PetSmart is letting the dogs out. The 1,450-unit retailer is collaborating with Illumination Entertainment and Universal Pictures on a marketing campaign around the upcoming film "The Secret Life of Pets," which will hit theatres on July 8. On Monday, the Phoenix-based chain plans to begin airing two 30-second animated TV spots. In the commercials, animals from the movie, which tells a story of what happens when pets are left to their own devices without human interaction, visit a PetSmart store. The film stars comedians Louis C.K., Ellie Kemper and Kevin Hart.
"The humanization of pets is a tremendous trend and much of what we do is based on that," said Eran Cohen, chief customer experience officer at PetSmart, noting that the film partners approached PetSmart over a year ago about the idea. The retailer, which was taken private in an $8.7 billion deal last year, is the exclusive seller of "The Secret Life of Pets" products. The two-month effort will include custom packaging, pet apparel and toys, as well as special discounts on doggy day camp sessions, where PetSmart employees provide owners with a progress report on their animals' daily activity.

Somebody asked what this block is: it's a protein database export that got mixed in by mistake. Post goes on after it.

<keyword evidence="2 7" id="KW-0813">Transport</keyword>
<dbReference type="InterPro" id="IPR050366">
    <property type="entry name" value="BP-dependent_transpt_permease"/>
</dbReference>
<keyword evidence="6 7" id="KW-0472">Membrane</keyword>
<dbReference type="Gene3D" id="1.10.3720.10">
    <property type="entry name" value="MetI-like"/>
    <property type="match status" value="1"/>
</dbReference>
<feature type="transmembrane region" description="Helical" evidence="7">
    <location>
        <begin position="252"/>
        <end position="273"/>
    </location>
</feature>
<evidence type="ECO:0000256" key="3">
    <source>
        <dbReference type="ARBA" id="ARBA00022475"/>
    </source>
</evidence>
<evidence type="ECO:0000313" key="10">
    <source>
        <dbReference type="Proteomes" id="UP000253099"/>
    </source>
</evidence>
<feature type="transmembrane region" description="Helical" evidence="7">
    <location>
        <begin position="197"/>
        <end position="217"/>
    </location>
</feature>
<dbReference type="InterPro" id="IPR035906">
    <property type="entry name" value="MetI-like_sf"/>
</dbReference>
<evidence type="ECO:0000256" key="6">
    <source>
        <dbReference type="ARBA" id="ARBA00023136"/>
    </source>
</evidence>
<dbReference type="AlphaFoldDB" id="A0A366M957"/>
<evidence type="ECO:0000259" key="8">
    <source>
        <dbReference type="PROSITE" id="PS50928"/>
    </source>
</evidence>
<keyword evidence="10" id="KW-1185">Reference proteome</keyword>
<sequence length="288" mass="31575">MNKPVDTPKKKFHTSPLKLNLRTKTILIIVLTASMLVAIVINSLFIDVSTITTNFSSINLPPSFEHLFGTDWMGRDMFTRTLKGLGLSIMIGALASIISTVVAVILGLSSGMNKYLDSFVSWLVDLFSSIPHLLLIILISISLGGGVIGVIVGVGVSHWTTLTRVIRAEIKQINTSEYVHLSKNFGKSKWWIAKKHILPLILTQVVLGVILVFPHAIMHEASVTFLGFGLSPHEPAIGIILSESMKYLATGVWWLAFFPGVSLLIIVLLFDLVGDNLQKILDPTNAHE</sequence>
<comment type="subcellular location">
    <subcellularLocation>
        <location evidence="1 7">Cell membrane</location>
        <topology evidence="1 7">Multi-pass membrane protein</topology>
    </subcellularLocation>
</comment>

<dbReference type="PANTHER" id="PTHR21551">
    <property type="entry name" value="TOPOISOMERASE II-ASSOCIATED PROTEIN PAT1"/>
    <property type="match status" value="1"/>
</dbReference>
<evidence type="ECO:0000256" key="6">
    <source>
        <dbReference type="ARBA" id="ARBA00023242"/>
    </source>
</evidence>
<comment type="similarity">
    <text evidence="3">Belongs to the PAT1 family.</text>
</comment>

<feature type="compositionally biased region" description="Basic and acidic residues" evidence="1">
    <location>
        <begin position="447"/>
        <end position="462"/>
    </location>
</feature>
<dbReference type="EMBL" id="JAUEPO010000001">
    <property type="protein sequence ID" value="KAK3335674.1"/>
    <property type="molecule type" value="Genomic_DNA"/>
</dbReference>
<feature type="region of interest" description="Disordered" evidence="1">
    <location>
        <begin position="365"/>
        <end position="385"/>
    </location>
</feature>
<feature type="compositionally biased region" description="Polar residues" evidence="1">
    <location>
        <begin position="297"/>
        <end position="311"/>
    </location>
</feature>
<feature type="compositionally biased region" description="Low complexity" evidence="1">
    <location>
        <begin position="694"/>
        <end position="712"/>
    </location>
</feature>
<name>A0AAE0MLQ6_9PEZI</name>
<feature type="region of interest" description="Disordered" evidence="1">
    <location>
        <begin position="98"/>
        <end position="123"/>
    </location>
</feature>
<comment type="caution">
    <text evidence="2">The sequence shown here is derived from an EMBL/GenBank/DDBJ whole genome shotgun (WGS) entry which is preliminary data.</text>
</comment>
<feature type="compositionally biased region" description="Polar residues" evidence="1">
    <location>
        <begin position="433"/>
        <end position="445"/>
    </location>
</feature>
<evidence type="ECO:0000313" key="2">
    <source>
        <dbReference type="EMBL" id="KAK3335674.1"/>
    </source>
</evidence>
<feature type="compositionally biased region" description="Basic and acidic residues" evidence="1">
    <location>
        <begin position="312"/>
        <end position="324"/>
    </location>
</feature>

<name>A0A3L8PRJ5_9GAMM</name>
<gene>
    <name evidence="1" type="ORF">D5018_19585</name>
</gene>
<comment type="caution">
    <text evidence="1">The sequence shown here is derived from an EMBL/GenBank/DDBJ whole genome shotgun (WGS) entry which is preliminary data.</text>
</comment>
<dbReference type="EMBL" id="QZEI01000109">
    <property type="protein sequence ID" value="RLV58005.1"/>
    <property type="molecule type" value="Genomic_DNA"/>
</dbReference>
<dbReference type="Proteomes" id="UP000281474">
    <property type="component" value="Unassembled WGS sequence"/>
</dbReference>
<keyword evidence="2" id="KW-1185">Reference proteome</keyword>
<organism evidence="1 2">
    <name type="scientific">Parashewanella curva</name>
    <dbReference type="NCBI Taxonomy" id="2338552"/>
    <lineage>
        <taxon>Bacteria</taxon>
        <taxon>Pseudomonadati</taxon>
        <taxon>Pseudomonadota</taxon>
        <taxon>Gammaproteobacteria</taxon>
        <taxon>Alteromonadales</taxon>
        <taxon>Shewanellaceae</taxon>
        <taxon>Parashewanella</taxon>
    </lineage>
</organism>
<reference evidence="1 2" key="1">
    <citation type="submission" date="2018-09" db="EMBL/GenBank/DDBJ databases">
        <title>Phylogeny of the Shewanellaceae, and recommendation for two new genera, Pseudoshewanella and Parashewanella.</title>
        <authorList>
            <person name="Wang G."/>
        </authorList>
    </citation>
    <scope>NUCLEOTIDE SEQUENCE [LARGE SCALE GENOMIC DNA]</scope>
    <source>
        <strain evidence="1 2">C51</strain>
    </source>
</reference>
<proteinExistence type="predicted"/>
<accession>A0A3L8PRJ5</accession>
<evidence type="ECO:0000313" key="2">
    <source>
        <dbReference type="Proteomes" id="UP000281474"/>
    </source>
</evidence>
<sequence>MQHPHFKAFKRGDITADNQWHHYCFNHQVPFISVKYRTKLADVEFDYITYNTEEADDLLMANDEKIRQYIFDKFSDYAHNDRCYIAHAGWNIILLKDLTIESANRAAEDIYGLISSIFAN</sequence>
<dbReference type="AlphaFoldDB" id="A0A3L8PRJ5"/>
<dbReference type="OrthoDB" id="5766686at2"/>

A PetSmart spokeswoman declined to say how much the retailer is spending on the new campaign; PetSmart spent $112.9 million on measured media in the U.S. last year, according to Kantar Media. Though the company has had license deals with other movies in the past, this is the first time it's had an exclusive retail relationship. PetSmart's in-house team worked solely with Universal and Illumination on the campaign.
The pet industry isn't just Fido and his water bowl anymore as pets are increasingly an integral part of American families. Last year, Americans spent $60.28 billion on pets and pet-related products, according to the American Pet Products Association—that number is expected to increase by 4% this year. Retailers including PetSmart are tapping into the growing trend of pets as people by boosting grooming efforts and options in stores and expanding day care options. On a global scale, cat cafes and dog cafes, where customers can interact with animals, are on the rise while more unique ventures are also in the opening stages.
This week in Manhattan, for example, Bark & Co., a four-year-old dog-focused startup, opened a six-day "pup-up" shop where dogs can shop for what they'd like to buy via RFID tags. As the canines, wearing special vests, interact with toys, the tags communicate via smartphone app likes and dislikes to human owners. The shop will run from June 6 to 12.